Creative thinking can boost business because when employees are encouraged to think outside the box, they are more likely to develop innovative solutions for customer service issues, product troubleshooting and marketing initiatives. Give your team room to experiment, and facilitate creative thinking exercises that allow this skill to flourish.

Did you know?Did you know? According to Deloitte, the creative economy could see 40% growth by 2030, creating 8 million jobs, including for those in creative supply chains (music, software, craft), shared IP and creative technology.

Teach the art of persuasion.

When productivity is at a standstill, persuasion can take a project from stagnation to completion. Persuasion doesn’t have to come from executives; any worker who’s capable of positively influencing their peers can boost ROI by convincing their co-workers to get the work done in the best way possible. That’s why it’s worth educating your team members on persuasive negotiation tactics.

Encourage collaboration.

Working as a team isn’t as easy as it sounds. It takes open-mindedness and a willingness to band together for the greater good. By collaborating, employees can learn new skills faster and share ideas to solve complex problems. Teamwork encourages a sense of unity and is vital for high morale. While some staffers naturally gravitate toward working as a team, encouraging workers who prefer working alone to collaborate can help increase soft skills for everyone in the group. Identify opportunities where a team is more likely to find success together than individually. [Read related article: How to Up Employee Performance with Collaboration]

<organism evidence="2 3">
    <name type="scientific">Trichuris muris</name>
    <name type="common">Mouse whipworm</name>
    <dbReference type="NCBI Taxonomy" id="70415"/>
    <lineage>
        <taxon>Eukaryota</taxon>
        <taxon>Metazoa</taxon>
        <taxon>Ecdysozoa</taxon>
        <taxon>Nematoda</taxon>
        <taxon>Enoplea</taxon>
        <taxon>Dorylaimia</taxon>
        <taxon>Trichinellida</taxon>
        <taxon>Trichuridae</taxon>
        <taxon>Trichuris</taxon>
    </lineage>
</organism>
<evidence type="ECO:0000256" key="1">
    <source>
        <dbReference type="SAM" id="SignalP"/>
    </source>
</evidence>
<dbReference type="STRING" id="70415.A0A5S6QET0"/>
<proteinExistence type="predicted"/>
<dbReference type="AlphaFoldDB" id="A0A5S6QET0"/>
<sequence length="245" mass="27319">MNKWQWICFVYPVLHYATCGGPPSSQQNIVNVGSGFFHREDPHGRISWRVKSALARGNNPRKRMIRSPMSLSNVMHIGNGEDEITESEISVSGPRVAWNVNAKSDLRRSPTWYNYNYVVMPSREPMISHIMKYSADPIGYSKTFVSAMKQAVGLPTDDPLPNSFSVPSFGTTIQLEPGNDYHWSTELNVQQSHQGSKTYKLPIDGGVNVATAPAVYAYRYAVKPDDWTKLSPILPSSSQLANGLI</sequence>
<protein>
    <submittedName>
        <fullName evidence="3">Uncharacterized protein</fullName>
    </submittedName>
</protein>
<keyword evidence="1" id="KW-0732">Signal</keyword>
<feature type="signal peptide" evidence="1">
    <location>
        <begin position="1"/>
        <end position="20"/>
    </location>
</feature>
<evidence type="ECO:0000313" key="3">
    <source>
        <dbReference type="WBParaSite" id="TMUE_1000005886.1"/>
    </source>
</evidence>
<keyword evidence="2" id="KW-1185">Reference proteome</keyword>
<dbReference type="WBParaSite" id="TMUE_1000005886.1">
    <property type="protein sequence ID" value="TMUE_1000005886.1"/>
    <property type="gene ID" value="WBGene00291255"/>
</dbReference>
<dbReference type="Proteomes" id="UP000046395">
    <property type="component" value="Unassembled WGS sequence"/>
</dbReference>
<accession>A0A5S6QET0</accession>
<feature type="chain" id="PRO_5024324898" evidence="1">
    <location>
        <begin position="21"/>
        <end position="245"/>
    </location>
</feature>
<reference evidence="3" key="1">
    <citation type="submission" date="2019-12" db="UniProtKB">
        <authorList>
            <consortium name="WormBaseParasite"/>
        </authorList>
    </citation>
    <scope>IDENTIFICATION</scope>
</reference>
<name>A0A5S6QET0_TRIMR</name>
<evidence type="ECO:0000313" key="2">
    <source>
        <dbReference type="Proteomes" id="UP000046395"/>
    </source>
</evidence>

Implement problem-solving sessions.

Workplace challenges occur daily, and how your workers approach and solve those problems can affect productivity. Encourage employees to tackle problems head-on. No matter what the employee’s role is, resilience and adaptability are essential. Educate your team on productive strategies for navigating difficulties.

Engage in conversation.

Communication in the workplace can make or break your business. You can prevent misunderstandings, resolve conflicts and maintain good morale through transparent communication. Regularly seek conversation with your team members, whether in person or via communication tools such as Slack, to find out what’s working at your company and what isn’t. Exemplify the kind of communication you expect from others. If you teach your team to communicate well, everyone will be on the same page.

FYIFYI: According to ZipRecruiter, between May 2021 and May 2022, more than 6 million job listings included communication skills as a job requirement. It was the most common soft skill requested.

Keep emotions in check.

Employees who can regulate their emotions are more efficient and resilient during challenges and conflicts. Offer educational sessions on mindfulness, self-care and mental health so your staff members can learn how to handle emotional fluctuations. Those who demonstrate this soft skill are better critical thinkers, have more mental space to be creative and are prime candidates for leadership positions.

Focus on time management.

While time management skills are a popular résumé bullet point, few workers truly possess them. Yet time management is essential for employee productivity, work-life balance and overall health. Teaching your staffers time management hacks and respecting employees’ time off can improve morale, stop absenteeism and increase efficiency.

Lynette Reed contributed to the writing and reporting in this article.

Image Credit: ASDF_MEDIA/Shutterstock
Julie Thompson
Julie Thompson
business.com Contributing Writer
business.comb.
Julie Thompson is a professional content writer who has worked with a diverse group of professional clients, including online agencies, tech startups and global entrepreneurs. Julie has also written articles covering current business trends, compliance, and finance.